Erin Decker '16, a recent law school graduate, tests well.
Decker is one of only a handful of test-takers who aced her LSAT, answering every question correctly to earn a perfect score of 180. Fortunately, her passion for education extends to sharing that knowledge, and she is happy to teach the secrets of her success to the next generation of aspiring law students.
“Of all of the graduate admissions tests, the LSAT is the one most strongly correlated with grades in the first year, so schools appropriately place a lot of emphasis on the results” Decker says. “That makes sense, because the LSAT, unlike most other tests, is not content-based. There is nothing to memorize and regurgitate; you need to be able to think on your feet, and you need to be motivated to learn from your mistakes.”
“The skills you need to succeed on the LSAT – the ability to read critically and precisely, and to identify logical connections or flaws within arguments – are the same skills you need to succeed in law school and beyond. It’s not enough to know the background facts and final outcome of a case, an attorney must also understand the factors that led to a decision in order to effectively mount an appeal or use precedent in a new matter.”
Decker is a bona fide expert on the subject. She began teaching LSAT prep courses for Kaplan, Inc., the national test prep company, while earning her Masters in math at Binghamton University. Teaching the LSAT in that context, she says, “got me thinking seriously about law school. I never saw a disconnect between math and the law. When you get to a certain level of studying math, it’s all about theorems, logic, and intuition. It’s not about numbers. To me, the biggest difference was that as a lawyer, I could be an advocate for people facing immediate, real-world challenges, while as a mathematician, I would be focused on abstract concepts.”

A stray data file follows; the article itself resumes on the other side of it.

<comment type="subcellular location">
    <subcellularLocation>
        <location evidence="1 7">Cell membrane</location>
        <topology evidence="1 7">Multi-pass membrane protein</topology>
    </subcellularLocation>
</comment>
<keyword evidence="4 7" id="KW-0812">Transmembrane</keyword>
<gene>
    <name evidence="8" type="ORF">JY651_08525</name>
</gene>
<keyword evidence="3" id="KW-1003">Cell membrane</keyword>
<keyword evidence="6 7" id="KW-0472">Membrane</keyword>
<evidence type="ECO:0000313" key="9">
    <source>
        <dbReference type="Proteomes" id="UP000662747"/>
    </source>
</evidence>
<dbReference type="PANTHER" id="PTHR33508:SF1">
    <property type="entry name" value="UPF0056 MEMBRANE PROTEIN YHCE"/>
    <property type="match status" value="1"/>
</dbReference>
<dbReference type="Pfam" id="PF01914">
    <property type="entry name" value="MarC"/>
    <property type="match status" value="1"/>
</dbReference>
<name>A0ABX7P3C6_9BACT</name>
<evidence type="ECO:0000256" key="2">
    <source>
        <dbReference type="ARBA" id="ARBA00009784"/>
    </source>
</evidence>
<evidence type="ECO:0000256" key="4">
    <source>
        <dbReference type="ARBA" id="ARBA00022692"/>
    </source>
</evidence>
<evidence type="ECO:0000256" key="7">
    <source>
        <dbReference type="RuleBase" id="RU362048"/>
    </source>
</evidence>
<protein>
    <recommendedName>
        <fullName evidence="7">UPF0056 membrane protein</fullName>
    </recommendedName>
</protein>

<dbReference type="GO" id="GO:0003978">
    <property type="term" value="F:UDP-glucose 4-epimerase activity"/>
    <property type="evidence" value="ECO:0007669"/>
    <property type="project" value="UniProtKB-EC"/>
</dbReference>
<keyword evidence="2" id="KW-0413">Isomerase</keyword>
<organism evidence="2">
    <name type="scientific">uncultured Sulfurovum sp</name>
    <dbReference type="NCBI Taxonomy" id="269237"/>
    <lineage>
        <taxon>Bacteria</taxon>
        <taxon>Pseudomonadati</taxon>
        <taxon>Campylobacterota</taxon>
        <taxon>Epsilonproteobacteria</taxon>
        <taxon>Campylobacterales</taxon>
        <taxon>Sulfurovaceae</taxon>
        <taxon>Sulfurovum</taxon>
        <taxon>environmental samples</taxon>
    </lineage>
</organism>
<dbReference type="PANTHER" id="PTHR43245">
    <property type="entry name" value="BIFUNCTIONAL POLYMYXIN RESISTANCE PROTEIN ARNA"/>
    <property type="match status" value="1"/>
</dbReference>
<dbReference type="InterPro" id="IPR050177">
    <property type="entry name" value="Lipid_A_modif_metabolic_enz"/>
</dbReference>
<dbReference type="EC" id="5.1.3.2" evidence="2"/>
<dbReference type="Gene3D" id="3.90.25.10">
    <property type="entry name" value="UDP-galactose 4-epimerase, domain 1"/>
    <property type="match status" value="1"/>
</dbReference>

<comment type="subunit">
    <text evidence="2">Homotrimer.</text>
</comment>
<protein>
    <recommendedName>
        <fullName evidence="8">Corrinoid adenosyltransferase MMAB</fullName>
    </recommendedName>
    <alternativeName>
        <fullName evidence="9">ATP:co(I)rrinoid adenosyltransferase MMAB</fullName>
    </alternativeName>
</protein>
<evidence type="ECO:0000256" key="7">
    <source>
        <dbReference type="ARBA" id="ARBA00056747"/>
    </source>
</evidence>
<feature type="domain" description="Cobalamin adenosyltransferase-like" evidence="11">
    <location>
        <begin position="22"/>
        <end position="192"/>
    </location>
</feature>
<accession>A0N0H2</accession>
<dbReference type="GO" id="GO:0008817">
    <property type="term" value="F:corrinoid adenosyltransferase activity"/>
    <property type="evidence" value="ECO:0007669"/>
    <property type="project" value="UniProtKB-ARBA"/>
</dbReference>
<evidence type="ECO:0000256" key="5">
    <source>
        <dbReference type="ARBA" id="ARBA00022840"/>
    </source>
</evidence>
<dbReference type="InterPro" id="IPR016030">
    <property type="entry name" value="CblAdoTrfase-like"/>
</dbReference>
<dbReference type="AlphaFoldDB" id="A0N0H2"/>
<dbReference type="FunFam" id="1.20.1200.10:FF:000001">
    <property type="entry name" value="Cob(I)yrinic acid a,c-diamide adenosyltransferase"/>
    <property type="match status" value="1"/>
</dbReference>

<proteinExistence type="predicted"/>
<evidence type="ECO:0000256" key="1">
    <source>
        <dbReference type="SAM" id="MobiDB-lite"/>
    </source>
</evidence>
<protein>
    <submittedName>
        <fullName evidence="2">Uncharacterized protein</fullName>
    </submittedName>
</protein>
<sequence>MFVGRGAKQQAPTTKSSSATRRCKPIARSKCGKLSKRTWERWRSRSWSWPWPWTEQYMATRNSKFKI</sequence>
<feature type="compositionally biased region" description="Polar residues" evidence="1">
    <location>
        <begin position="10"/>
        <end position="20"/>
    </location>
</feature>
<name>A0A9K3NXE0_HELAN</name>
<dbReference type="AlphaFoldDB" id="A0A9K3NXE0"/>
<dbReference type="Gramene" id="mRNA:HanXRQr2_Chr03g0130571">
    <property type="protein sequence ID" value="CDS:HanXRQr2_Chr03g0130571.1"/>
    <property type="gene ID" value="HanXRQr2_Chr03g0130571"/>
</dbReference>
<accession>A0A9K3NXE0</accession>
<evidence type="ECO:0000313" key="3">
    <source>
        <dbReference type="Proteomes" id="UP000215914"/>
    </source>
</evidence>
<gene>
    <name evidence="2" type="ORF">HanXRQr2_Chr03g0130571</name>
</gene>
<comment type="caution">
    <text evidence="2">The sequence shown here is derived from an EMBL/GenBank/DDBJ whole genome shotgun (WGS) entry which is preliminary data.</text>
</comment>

Advocacy, according to Decker, was “definitely the right the choice.” As a practicing attorney, she focuses on civil and business litigation as well as trust and estate law, leveraging her law degree as well as her MBA education from Cornell University to represent her clients’ interests in business and financial matters.
For Buffalo Law School, Decker has launched a prelaw skills course for DiscoverLaw PLUS (PreLaw Undergraduate Scholars), an award-winning program designed to encourage minority undergraduate students to explore a legal career, which she teaches alongside other law school faculty each June. She has further developed that course into a day-long LSAT preparation workshop for college students and adults considering a career change. The workshop includes six hours of instruction punctuated by a lunch hour at which law school staffers lead a question-and-answer session about the admissions process.
Is it really possible to coach someone to earn a higher score on the LSAT, which after all is supposed to measure innate skills? “Of course!” Decker says: “Part of it is understanding the structure of the test and what the questions are really asking, and the rest depends on honing your critical reading skills. You can absolutely teach those, and we have seen our students excel because of it.”